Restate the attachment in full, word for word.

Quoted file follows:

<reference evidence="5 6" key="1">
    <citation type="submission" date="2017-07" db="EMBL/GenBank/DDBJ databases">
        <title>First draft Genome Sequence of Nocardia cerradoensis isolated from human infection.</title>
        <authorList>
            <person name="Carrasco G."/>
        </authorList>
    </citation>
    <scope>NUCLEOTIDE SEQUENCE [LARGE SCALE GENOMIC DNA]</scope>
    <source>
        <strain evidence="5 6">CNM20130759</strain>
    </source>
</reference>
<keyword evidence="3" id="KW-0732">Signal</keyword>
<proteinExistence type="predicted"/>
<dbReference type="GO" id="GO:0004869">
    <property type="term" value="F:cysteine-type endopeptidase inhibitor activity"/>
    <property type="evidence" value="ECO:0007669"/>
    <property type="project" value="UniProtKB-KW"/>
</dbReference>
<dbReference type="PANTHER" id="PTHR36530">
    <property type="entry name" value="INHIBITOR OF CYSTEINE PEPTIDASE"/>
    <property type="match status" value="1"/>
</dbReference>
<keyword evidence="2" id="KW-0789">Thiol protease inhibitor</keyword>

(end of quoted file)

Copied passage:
<reference evidence="5 6" key="1">
    <citation type="submission" date="2017-07" db="EMBL/GenBank/DDBJ databases">
        <title>First draft Genome Sequence of Nocardia cerradoensis isolated from human infection.</title>
        <authorList>
            <person name="Carrasco G."/>
        </authorList>
    </citation>
    <scope>NUCLEOTIDE SEQUENCE [LARGE SCALE GENOMIC DNA]</scope>
    <source>
        <strain evidence="5 6">CNM20130759</strain>
    </source>
</reference>
<keyword evidence="3" id="KW-0732">Signal</keyword>
<proteinExistence type="predicted"/>
<dbReference type="GO" id="GO:0004869">
    <property type="term" value="F:cysteine-type endopeptidase inhibitor activity"/>
    <property type="evidence" value="ECO:0007669"/>
    <property type="project" value="UniProtKB-KW"/>
</dbReference>
<dbReference type="PANTHER" id="PTHR36530">
    <property type="entry name" value="INHIBITOR OF CYSTEINE PEPTIDASE"/>
    <property type="match status" value="1"/>
</dbReference>
<keyword evidence="2" id="KW-0789">Thiol protease inhibitor</keyword>